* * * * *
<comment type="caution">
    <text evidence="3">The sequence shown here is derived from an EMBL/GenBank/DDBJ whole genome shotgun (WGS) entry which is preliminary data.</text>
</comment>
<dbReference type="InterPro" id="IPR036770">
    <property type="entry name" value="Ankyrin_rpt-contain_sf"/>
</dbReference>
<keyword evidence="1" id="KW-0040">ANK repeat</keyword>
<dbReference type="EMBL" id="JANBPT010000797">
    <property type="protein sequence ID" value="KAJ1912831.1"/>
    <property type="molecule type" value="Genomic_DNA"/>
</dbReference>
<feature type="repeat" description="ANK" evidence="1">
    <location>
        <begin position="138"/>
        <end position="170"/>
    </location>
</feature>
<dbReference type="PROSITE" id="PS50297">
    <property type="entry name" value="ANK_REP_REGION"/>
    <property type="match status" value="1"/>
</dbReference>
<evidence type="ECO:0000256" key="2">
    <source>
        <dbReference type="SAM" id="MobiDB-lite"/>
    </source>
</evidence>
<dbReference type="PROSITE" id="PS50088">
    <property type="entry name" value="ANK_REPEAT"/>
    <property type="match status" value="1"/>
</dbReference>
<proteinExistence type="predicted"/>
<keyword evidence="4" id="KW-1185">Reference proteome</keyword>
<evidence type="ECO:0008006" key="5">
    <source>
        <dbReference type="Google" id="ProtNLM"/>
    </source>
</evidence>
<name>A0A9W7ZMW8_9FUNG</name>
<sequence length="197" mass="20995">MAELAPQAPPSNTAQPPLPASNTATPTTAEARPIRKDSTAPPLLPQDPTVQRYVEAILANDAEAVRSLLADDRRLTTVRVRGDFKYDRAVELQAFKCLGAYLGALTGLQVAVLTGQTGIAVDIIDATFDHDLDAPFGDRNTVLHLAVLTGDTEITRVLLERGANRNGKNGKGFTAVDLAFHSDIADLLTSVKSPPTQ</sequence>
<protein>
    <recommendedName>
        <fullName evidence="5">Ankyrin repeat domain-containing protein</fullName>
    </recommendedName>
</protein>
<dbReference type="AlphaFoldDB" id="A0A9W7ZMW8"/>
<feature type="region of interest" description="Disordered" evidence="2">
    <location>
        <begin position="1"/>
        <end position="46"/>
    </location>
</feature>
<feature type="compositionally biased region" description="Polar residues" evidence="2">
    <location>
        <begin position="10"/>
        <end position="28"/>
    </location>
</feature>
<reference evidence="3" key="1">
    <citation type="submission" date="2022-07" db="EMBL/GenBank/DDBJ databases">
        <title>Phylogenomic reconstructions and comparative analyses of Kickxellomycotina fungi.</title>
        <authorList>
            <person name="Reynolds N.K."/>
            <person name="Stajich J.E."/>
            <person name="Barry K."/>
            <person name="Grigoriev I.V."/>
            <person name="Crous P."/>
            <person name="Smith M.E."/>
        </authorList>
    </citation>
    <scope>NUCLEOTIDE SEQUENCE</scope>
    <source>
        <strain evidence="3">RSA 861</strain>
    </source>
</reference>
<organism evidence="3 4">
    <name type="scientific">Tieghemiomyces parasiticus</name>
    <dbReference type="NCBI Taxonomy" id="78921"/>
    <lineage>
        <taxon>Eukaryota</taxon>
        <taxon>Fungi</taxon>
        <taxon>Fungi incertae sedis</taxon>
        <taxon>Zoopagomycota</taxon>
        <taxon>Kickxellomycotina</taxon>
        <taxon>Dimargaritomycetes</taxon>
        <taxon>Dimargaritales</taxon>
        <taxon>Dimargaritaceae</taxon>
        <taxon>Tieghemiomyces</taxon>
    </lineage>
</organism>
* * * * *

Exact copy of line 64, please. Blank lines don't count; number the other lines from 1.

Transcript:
            <person name="Barry K."/>